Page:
New Jersey’s $11 Billion Tax Incentives Faulted for Weak Oversight

(Bloomberg) -- New Jersey has promised $11 billion in corporate tax breaks but has fallen short on monitoring the grantees’ compliance, at times overpaying or improperly doling out awards, the state comptroller’s office found.

Former Governor Chris Christie, a Republican who greatly expanded the incentives in his two terms, argued that the tax breaks would pay for themselves and then some because of job growth. In a key weakness, though, 2,993 reported positions “were not substantiated as having been created or retained,” according to a 72-page report issued by Comptroller Philip Degnan, who joined the office during the Christie era.

Overall, the yearlong audit found “inadequate monitoring, insufficient oversight and non-existent policies and procedures” that weakened transparency and accountability by the state Economic Development Authority, a 43-year-old agency that arranges public financing for private businesses. “As a result, incentive awards have been improperly awarded, overstated and overpaid.”

Governor Phil Murphy, a Democrat and retired Goldman Sachs Group Inc. senior director who replaced the term-limited Christie in January 2018, campaigned on restructuring the incentives. In October he proposed auctioning tax credits to draw venture-capital investors.

At a news conference in Trenton, Murphy said he didn’t know which companies had benefited from lax oversight. The state, though, will seek the return of any money improperly paid, he said.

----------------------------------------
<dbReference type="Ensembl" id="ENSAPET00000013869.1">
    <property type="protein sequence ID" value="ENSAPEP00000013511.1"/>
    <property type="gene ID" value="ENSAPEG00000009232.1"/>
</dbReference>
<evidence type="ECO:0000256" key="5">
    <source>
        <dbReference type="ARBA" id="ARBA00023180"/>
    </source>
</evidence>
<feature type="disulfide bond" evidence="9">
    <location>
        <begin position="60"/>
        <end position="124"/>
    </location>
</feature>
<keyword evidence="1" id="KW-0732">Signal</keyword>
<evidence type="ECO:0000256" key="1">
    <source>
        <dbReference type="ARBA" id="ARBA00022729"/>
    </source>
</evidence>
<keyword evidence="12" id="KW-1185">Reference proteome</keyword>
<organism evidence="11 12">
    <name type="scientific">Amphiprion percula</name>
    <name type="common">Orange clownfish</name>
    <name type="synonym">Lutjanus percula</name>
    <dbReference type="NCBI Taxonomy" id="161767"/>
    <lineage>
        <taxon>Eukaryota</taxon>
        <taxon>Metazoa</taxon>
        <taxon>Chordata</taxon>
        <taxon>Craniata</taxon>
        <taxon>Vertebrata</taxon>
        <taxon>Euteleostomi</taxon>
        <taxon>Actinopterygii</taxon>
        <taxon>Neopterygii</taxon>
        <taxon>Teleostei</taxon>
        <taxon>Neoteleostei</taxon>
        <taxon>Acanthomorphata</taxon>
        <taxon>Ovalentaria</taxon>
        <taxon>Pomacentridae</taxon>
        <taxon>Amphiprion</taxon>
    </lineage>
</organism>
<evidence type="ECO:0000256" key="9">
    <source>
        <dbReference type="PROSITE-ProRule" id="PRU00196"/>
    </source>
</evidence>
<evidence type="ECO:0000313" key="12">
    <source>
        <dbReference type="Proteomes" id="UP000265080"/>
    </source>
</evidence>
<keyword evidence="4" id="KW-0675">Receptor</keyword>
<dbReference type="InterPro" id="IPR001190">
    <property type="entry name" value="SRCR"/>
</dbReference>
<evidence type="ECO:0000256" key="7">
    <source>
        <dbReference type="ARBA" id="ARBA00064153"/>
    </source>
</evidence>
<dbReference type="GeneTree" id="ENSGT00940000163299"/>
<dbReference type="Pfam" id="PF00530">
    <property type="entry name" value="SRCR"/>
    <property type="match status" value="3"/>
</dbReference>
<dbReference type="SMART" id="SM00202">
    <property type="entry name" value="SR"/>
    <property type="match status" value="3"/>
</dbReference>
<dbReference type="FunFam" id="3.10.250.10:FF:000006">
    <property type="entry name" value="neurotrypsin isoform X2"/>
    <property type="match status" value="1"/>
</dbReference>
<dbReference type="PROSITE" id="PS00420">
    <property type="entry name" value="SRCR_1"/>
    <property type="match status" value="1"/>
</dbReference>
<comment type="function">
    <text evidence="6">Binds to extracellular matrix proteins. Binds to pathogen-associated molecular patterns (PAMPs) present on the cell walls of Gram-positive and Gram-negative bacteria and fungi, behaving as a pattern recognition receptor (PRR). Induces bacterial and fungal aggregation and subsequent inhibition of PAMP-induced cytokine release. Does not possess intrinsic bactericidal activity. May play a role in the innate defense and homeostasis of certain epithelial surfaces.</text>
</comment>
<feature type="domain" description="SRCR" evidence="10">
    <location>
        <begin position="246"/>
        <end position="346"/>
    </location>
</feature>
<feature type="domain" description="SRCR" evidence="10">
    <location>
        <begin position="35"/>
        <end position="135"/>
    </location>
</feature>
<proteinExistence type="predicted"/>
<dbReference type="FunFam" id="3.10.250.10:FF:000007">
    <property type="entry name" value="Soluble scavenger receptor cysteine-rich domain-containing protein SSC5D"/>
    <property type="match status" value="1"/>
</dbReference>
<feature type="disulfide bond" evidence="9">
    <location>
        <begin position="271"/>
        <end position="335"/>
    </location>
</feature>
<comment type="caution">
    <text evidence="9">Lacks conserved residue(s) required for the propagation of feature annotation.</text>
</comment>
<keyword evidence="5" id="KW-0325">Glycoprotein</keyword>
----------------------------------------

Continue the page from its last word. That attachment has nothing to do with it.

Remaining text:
“The public has a right to a full accounting as to why jobs that were promised were not created and yet public money was still spent,” the governor said.

In a 14-page audit response, Tim Sullivan, chief executive officer of the development authority, said three of the five programs examined are no longer accepting applications, and two are set to expire in July. The agency has hired an accounting firm and is reorganizing its database, he wrote. The staff will “remain steadfast in our commitment to exercise the utmost level of due diligence and fiduciary oversight,” he said.

One company, the audit found, had a certified incentive reward that exceeded its cap by $1.3 million, and $65,000 of that has been paid, investigators found. Elsewhere, incentives worth $3.7 million were either improperly paid or were pending. The report didn’t name any of the companies.

Though the development authority has pledged incentives worth at least $8 billion in its Urban-Transit Hub, Economic Redevelopment and Growth and Grow New Jersey programs, less than 9 percent of the total has been paid out, because recipients must hit milestones that can take decades to reach.

The audit made 21 recommendations on policies and controls.

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